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Best Practices

Monitoring Azure MariaDB Instances with LogicMonitor


Posted by Tim Guzman, Product Manager at LogicMonitor
Oct 29, 2019



Released in 2009, MariaDB is a popular open-source fork of the MySQL relational database management system. MariaDB is intended as a drop-in replacement for MySQL, so data and table definitions, protocols, structures, and connectors require little to no modification in order to migrate. MariaDB also contains several enhancements, including faster indexes and cache, increased connection thread pools, and support for more storage engines. 

Azure’s managed database services reduce the cost and management overhead typically associated with running the database on your own and provide other benefits such as high availability and automated backups. LogicMonitor recently added monitoring coverage for Azure MariaDB managed instances and provides a DataSource to measure and alert on MariaDB performance metrics. These metrics give insight into the behavior of your MariaDB managed instances and are crucial to maintaining the performance, availability, and reliability of your database infrastructure alongside your existing cloud and on-premise infrastructure - all from a single pane of glass. 

Once you add your Azure environment and enable the new MariaDB service, database instances are discovered automatically.  If your LogicModules aren’t up to date, browse the repository and import the Azure MariaDB DataSource to begin collecting data.

Database Connections, Memory Usage, and Storage Details

 

Managed instances automatically populate with useful metadata, such as SKU and backup retention. You can rely on these properties to help manage inventory through reporting, or even dynamically group resources based on these values.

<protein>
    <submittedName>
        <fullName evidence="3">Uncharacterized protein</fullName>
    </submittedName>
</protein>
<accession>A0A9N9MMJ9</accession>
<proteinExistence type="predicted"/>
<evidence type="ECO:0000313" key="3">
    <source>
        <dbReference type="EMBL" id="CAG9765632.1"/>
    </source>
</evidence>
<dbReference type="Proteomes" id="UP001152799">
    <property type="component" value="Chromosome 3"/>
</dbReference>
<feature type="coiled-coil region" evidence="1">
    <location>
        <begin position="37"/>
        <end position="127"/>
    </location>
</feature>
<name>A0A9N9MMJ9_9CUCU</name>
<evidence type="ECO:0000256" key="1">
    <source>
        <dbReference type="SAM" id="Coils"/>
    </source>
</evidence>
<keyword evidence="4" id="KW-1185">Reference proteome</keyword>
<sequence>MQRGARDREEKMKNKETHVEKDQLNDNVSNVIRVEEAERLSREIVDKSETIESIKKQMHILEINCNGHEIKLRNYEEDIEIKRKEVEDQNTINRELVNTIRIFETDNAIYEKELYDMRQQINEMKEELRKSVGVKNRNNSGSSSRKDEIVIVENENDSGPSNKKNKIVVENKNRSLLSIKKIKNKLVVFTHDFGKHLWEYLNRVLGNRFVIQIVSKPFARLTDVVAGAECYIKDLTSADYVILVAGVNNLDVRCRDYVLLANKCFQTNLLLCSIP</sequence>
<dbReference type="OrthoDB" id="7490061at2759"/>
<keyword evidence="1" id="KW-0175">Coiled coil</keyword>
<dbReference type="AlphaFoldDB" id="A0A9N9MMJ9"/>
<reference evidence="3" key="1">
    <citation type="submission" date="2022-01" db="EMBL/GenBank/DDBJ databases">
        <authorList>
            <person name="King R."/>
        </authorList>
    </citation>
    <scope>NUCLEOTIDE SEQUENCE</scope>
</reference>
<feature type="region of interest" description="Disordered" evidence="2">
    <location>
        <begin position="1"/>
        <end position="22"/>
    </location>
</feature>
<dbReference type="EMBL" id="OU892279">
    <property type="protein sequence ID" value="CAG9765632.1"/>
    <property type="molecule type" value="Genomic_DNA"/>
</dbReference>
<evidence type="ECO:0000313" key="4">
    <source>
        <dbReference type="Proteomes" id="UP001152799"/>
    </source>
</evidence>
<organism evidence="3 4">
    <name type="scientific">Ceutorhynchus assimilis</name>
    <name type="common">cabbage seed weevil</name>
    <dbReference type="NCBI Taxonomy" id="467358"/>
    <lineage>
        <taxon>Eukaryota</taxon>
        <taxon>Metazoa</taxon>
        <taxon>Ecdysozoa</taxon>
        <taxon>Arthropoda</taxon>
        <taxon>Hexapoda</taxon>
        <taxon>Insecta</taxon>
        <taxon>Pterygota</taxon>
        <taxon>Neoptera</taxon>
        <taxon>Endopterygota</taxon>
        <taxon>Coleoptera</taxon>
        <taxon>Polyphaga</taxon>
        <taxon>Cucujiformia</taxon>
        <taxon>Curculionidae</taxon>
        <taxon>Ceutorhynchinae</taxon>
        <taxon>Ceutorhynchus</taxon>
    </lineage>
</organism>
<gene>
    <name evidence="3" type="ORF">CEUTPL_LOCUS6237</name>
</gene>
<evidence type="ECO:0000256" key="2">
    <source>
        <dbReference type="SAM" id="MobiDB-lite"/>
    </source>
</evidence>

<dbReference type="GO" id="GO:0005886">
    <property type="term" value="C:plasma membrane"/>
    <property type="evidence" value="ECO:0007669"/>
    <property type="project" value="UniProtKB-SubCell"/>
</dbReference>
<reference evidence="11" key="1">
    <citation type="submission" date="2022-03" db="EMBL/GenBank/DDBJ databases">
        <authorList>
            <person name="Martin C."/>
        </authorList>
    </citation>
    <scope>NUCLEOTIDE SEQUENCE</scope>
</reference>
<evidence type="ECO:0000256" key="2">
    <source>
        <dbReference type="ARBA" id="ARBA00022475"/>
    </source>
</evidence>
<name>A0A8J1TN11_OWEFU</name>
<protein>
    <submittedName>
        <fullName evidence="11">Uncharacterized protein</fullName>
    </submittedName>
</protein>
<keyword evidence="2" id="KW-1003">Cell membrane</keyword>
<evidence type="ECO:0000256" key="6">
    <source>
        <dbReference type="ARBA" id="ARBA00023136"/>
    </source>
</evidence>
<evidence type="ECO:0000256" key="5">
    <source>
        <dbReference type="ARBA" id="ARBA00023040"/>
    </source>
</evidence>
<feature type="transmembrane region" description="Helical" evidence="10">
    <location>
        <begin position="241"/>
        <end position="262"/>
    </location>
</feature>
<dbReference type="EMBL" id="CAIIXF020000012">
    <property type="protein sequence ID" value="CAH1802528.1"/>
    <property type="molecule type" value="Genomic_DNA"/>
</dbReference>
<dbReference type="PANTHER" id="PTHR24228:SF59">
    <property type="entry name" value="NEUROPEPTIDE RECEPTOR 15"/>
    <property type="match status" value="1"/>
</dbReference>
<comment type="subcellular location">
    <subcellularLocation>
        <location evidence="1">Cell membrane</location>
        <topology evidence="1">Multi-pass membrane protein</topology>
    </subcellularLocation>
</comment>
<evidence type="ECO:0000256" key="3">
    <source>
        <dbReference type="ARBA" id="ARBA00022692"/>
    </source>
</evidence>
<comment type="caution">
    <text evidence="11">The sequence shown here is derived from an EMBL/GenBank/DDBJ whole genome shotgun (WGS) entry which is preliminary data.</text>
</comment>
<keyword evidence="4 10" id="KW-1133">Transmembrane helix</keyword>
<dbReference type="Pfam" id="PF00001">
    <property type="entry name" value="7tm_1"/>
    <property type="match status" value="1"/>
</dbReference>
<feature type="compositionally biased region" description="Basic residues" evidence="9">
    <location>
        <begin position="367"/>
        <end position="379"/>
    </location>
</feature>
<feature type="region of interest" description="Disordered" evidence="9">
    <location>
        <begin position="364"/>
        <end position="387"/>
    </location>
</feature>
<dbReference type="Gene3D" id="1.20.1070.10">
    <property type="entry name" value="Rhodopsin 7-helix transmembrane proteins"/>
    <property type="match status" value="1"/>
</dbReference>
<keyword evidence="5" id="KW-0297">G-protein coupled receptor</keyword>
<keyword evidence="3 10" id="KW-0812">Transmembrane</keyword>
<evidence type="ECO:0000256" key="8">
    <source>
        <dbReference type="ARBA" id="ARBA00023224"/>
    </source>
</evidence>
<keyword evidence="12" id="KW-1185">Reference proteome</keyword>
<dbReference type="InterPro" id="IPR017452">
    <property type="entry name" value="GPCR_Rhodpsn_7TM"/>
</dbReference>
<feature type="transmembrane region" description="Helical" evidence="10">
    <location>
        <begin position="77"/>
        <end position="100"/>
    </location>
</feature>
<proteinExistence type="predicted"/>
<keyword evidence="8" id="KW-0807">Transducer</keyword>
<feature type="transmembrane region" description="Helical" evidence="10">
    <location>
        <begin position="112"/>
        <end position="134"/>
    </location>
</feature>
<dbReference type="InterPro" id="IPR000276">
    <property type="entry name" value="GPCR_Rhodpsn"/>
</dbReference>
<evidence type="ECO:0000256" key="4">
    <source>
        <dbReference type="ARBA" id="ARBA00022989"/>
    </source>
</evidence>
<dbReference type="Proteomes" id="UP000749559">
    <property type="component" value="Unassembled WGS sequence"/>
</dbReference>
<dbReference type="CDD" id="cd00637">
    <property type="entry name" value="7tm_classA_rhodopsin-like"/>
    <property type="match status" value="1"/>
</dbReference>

Automatic properties for an instance, including geo-redundant backup status.

 

LogicMonitor polls directly from Azure Monitor and begins populating all available datapoints, including the number of active and failed connections, memory and CPU consumption, and storage usage.  Default alert thresholds provide advanced notification when potential issues are detected. As a best practice, we recommend keeping tabs on the following datapoints:

  1. CPUPercent:  It’s important to monitor CPU usage when tracking performance. By default, we will alert when this approaches the 90% range. A higher sustained usage may indicate the allocated CPU capacity is not adequate for the workload, and continuous alerts here may indicate it’s necessary to allocate additional vCores to the server.
  2. MemoryPercent: Similar to CPU usage, LogicMonitor measures memory consumption from your MariaDB instance. An alert will trigger when memory approaches full usage for a sustained amount of time. Since Azure allocates memory based on CPU, increasing the vCore count or upgrading the server to a higher pricing tier may help with resolution.
  3. ConnectionsFailed: This tracks the number of failed connections per second to the database. Since Azure places limits on the maximum number of connections you can have based on tiers, LogicMonitor will alert when the number of failed connections isn’t equal to zero, which indicates the limit has been reached.

Azure’s managed MariaDB instances make it easy to run a database in the cloud, and with LogicMonitor’s extensive cloud and on-premises monitoring, you can gain even further insight into the performance of your environment. Try it free, or book a free demo today!

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